On March 10th, Congresswoman Suzan DelBene (D-WA) introduced the Information Transparency and Personal Data Control Act (the "Act"). The Act is intended to create a federal privacy law: one national standard for consumer data privacy regulation, that would supersede a patchwork of (potentially) 50 state privacy laws. As we have previously blogged, Virginia recently passed its own data privacy law; New York has introduced a data privacy law bill; and readers will be very familiar with the California Consumer Privacy Act ("CCPA"). You can read the text of the Act here.

What would the Information Transparency and Personal Data Control Act do?

One of the stated objectives of the Act is to create a federal standard for consumer data privacy. Presently, companies must navigate a web of state privacy laws and regulations to ensure compliance in all jurisdictions of the Union. Compliance requirements differ from state to state and can create real cost concerns for small and large companies alike. For instance, the CCPA requires particular consumer disclosures concerning the sale and transfer of personal data. If New York passes its own version of the CCPA, it could easily require disclosure language that is different enough from that of California to require separate notice. The same could be true for any other state with its own privacy regulations, to the point where disclosures and data privacy policies may become unwieldy. The Act preempts all state privacy laws to prevent this exact problem.

The core of the Act revolves around consent, disclosure, enforcement, and privacy audits. Consent remains the pivotal aspect of consumer data privacy. The Act orients all data privacy action toward requiring an "opt-in" to authorize any collection and sharing of certain types of sensitive personal data (e.g., Social Security numbers and medical data). Each transaction would require affirmative consent ("opt-in") before a company may sell or share this sensitive personal data. The Act also incorporates disclosure requirements from state legislation (such as the CCPA) into this federal privacy law, including the disclosure of what personal data a company intends to sell and why. The Act requires that privacy policies be clear and written in "plain English." Enforcement responsibilities would be shared between the Federal Trade Commission ("FTC") and state attorneys general. The FTC would be tasked with promulgating regulations related to enforcing the Act. Finally, the Act would require companies to undergo a data privacy audit every two years, to be conducted by neutral third parties.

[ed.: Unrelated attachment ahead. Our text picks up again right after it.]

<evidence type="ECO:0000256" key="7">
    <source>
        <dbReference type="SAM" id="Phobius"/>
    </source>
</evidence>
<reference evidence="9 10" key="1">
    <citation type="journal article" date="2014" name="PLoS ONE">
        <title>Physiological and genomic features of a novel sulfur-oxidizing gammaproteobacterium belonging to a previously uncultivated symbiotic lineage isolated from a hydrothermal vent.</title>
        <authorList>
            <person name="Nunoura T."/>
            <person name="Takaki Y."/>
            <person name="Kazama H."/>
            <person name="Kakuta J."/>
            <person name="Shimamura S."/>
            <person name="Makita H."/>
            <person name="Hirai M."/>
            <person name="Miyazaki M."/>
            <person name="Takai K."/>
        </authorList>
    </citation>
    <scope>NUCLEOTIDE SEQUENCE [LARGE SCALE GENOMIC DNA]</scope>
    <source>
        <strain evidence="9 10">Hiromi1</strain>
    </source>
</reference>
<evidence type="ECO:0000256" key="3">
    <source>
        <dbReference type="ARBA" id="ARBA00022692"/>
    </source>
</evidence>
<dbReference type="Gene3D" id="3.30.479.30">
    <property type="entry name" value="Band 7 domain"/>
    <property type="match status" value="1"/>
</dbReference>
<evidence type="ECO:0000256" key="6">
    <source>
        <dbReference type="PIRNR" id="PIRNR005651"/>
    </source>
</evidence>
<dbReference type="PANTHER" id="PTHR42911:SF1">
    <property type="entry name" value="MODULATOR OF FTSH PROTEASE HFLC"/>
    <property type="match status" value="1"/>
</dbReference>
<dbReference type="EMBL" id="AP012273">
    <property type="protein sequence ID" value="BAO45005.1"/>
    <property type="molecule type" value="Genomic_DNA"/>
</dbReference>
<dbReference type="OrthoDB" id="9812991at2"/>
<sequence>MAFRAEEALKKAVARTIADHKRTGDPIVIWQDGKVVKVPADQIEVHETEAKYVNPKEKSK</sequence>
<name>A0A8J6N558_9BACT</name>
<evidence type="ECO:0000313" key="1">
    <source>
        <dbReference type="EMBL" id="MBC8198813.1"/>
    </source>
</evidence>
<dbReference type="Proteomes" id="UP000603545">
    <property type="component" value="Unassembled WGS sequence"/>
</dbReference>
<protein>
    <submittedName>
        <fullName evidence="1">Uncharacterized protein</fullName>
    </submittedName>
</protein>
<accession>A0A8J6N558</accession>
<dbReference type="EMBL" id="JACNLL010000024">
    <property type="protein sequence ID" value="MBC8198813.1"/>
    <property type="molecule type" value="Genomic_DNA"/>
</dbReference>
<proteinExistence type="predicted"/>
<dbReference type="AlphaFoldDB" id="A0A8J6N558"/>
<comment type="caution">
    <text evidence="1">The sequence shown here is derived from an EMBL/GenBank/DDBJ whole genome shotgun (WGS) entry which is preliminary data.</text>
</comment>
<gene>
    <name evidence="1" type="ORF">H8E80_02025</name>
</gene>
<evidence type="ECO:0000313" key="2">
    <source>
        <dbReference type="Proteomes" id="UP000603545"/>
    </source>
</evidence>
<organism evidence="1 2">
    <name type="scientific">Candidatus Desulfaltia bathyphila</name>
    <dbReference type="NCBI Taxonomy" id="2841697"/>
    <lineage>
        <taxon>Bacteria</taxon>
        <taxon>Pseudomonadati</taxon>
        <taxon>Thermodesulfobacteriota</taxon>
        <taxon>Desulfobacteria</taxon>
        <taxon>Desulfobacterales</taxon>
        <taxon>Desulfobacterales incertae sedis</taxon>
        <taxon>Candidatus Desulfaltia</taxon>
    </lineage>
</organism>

A federal data privacy law is ultimately a good thing.

What are the practical implications of a federal privacy law?

Is a federal privacy law good or bad for business? No law is perfect, but the goals behind the Act seem to make it a net positive for businesses. Rep. DelBene is a former Microsoft executive, bestowing her with unique credibility for the task of crafting a federal privacy law. The biggest and most important benefit to the Act is the preemption of state consumer privacy laws, allowing companies to follow one standard for data privacy regulation. This one standard has the potential to save companies significant time and money in reduced compliance obligations. The Act may carry some new costs in the form of data privacy audits, but those audits, coupled with legal advice from experienced privacy attorneys, could do more good than harm in finding gaps, however small, in a company's consumer data privacy policies and procedures.

Companies do not need reminding that national consumer protection laws can result in headaches in the form of litigation and/or regulatory investigations. Look no further than the Telephone Consumer Protection Act ("TCPA"). The TCPA cannot keep pace with changing technology and has created an avalanche of litigation in recent years. Unlike the TCPA and some other consumer protection statutes, the Act would only permit enforcement by the FTC and state attorneys general. Most importantly, the Act, as currently written, does not allow for a private right of action. This could mean many fewer costly litigation cases than those that are brought under other consumer protection statutes. With its preemption of all state consumer data privacy laws, the Act eliminates the right to a private cause of action under any state law other than for data breaches and unauthorized biometric data collection and use violations. Between less litigation and decreased compliance costs, this federal data privacy law would seem to be an overall win for business.

Avoid Data Privacy Violations with Experienced Attorneys

Today, the various state consumer data privacy laws require a deft hand to maintain compliance. Even if the Act becomes law, companies can expect some continued uncertainty as the FTC passes implementing regulations and state data privacy laws get phased out. With so many variables, companies must rely on sound privacy practices and procedures to maintain compliance with evolving state and federal regulations. The experienced attorneys at Klein Moynihan Turco can provide the kind of advice that should help keep your business out of costly and time-consuming consumer privacy investigations and litigation.

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